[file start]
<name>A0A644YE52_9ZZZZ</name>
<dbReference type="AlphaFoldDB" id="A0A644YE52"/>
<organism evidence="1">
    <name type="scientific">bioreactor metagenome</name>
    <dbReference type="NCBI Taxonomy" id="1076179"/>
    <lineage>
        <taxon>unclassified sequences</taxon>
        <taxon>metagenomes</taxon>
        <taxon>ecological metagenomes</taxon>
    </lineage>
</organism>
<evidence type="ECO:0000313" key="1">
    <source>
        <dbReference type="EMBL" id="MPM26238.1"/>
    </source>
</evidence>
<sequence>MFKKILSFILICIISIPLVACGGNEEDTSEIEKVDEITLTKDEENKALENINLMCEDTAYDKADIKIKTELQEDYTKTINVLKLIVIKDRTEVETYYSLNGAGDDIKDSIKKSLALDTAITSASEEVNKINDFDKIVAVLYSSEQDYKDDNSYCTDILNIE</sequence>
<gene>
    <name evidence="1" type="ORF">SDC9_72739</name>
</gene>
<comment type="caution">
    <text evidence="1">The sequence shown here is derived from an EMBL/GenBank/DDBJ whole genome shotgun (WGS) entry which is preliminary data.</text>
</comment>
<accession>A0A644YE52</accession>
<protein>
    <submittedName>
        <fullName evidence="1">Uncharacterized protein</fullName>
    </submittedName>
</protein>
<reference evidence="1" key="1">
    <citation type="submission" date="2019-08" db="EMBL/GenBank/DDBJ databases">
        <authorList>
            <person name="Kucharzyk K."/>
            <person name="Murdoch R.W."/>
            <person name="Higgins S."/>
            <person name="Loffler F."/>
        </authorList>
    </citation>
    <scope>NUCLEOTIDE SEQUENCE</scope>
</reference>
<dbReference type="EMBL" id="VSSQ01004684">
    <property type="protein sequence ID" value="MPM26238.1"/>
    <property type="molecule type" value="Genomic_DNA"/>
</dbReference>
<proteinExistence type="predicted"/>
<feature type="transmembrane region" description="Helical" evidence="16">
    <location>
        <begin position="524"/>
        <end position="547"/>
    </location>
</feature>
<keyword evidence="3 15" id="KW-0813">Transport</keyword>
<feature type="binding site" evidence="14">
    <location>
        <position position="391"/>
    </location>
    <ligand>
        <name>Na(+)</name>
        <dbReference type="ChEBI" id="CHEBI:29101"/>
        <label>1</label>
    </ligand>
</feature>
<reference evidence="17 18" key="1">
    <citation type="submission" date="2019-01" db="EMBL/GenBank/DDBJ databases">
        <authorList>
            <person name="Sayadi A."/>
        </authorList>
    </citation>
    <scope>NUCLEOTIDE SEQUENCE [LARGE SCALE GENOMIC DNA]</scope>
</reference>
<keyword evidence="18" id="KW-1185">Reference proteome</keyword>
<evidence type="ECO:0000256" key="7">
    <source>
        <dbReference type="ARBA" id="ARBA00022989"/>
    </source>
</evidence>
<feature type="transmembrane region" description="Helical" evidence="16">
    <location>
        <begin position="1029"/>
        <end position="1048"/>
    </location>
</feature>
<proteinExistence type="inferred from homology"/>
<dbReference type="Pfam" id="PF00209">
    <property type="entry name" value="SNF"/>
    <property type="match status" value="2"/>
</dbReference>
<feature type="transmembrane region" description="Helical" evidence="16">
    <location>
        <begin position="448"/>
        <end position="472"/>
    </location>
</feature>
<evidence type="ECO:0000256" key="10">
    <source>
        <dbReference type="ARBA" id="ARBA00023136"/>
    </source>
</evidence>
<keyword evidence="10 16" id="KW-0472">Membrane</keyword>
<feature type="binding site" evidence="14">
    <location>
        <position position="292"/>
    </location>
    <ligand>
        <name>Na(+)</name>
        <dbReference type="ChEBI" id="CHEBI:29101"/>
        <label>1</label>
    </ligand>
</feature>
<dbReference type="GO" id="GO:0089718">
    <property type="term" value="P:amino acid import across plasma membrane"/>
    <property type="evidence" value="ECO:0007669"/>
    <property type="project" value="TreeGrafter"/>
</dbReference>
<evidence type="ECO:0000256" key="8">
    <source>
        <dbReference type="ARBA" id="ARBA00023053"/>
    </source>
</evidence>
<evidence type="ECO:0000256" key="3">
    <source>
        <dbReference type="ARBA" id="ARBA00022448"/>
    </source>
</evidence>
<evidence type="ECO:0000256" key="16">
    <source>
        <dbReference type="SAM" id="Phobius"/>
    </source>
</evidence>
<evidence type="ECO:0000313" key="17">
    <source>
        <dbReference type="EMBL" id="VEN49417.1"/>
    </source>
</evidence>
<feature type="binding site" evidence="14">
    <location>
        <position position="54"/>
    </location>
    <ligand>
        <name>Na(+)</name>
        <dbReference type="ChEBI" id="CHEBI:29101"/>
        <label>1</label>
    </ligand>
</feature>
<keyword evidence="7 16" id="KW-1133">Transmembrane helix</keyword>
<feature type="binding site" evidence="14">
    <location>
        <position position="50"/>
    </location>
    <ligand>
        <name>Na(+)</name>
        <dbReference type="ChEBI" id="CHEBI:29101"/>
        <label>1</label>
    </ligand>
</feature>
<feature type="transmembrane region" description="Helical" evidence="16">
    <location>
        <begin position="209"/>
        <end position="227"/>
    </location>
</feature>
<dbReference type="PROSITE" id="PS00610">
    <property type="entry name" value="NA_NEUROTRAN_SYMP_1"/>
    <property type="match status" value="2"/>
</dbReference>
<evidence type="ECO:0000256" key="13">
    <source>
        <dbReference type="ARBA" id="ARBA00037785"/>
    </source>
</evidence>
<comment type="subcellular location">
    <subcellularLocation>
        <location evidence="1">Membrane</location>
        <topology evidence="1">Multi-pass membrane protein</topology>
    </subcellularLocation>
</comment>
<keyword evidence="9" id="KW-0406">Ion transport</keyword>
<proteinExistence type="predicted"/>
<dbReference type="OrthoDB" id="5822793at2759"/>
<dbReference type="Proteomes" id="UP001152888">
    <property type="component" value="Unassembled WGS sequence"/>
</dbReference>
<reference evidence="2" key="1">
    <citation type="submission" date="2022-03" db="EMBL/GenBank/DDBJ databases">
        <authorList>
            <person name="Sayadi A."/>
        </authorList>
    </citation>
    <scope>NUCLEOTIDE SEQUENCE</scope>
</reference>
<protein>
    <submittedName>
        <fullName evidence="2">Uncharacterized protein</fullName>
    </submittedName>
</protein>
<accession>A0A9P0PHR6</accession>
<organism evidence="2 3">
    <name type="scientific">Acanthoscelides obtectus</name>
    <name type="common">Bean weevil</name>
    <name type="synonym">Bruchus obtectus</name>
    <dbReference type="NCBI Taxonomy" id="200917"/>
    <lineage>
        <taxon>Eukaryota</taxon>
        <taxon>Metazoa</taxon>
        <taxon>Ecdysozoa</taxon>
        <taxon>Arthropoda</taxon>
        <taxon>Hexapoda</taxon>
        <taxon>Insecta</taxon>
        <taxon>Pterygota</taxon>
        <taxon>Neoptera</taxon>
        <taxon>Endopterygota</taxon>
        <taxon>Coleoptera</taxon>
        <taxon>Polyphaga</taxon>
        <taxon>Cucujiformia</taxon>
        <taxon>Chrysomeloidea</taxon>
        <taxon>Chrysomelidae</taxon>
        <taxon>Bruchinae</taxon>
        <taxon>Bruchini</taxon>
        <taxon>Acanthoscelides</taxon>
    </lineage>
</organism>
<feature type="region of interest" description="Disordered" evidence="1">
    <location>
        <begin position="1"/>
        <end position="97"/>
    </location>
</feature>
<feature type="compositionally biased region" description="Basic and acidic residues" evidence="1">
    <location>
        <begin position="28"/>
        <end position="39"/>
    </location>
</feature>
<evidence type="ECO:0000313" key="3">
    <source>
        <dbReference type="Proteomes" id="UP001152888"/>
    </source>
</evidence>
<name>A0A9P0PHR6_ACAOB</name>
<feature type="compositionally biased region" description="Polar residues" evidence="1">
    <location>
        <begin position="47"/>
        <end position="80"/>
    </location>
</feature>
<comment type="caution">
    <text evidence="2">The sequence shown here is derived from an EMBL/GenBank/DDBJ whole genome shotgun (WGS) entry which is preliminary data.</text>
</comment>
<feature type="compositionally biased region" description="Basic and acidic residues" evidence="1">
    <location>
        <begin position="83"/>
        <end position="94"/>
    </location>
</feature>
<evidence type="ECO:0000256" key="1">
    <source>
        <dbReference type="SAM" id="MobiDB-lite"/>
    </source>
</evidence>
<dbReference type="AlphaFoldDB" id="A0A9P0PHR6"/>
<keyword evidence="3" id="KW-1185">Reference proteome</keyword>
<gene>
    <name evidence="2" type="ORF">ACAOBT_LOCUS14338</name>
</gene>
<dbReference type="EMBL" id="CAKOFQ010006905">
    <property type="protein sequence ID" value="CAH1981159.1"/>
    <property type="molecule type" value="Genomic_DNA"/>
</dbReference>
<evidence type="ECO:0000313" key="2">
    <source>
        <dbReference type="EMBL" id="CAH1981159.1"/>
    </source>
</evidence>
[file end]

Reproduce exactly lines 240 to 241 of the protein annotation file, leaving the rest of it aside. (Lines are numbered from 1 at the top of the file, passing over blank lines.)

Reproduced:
<feature type="compositionally biased region" description="Polar residues" evidence="1">
    <location>